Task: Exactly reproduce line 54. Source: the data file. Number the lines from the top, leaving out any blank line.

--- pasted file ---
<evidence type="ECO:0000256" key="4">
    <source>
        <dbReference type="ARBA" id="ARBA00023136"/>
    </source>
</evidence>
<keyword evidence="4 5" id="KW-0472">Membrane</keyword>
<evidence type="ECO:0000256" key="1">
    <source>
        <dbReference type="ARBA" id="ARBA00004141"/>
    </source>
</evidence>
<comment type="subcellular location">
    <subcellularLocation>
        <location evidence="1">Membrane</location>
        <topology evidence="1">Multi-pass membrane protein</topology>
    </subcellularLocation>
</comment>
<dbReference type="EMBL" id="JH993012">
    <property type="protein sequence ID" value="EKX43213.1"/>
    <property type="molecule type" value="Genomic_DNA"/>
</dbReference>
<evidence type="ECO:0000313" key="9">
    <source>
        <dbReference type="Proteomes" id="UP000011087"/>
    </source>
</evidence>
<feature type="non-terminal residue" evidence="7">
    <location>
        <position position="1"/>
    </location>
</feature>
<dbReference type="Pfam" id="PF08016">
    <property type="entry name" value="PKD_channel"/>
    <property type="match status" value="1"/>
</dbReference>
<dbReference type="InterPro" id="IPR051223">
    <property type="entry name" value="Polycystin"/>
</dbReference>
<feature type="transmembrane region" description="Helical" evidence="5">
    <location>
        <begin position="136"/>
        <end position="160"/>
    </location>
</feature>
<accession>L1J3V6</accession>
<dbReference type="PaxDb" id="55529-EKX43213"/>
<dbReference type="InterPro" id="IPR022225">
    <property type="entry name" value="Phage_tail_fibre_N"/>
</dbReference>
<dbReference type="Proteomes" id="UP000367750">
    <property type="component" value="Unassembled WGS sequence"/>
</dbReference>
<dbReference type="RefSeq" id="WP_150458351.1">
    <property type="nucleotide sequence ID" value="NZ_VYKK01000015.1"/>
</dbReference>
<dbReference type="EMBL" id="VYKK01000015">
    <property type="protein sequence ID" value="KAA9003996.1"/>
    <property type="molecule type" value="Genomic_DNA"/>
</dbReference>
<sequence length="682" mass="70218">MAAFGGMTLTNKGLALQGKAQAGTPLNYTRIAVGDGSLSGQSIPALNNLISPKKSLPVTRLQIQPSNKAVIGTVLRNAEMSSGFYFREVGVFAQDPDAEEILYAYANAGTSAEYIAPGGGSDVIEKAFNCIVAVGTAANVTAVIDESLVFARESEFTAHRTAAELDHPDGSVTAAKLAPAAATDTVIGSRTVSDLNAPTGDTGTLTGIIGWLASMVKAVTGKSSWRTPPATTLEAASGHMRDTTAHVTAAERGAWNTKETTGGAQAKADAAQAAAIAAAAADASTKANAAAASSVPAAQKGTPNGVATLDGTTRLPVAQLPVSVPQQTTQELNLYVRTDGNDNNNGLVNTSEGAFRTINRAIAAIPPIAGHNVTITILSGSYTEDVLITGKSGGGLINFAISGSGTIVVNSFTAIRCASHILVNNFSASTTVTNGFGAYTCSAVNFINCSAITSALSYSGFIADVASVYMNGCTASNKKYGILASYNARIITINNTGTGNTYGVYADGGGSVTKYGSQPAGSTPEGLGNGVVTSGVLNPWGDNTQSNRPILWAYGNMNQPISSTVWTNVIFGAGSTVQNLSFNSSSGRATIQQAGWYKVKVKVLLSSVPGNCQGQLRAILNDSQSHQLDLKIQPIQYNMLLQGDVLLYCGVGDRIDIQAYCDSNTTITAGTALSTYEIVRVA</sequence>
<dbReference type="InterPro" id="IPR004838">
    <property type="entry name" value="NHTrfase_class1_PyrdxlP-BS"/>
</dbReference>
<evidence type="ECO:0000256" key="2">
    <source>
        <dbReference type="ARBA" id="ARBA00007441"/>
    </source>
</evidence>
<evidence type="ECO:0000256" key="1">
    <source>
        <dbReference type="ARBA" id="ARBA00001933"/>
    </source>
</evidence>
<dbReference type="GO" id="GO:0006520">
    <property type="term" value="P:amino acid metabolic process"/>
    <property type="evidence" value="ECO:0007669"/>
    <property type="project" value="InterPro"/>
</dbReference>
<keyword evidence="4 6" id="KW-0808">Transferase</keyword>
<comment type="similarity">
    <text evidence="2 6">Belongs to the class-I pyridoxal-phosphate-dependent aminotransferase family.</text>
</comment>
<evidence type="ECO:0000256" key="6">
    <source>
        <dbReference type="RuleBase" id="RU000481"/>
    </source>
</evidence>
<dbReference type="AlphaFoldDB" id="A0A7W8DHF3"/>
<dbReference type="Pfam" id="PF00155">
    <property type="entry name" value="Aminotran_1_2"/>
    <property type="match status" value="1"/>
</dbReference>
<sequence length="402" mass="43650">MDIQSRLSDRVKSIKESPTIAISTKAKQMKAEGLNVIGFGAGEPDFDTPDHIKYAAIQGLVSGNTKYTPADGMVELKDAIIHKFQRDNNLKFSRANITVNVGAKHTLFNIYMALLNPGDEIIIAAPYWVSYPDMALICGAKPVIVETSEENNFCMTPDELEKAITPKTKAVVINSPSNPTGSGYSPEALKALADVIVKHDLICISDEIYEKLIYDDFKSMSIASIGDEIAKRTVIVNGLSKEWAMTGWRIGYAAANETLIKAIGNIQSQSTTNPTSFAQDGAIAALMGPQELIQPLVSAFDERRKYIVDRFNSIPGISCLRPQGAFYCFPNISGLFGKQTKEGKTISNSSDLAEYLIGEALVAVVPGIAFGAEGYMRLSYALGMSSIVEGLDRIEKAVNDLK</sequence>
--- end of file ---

    <property type="nucleotide sequence ID" value="NZ_VYKK01000015.1"/>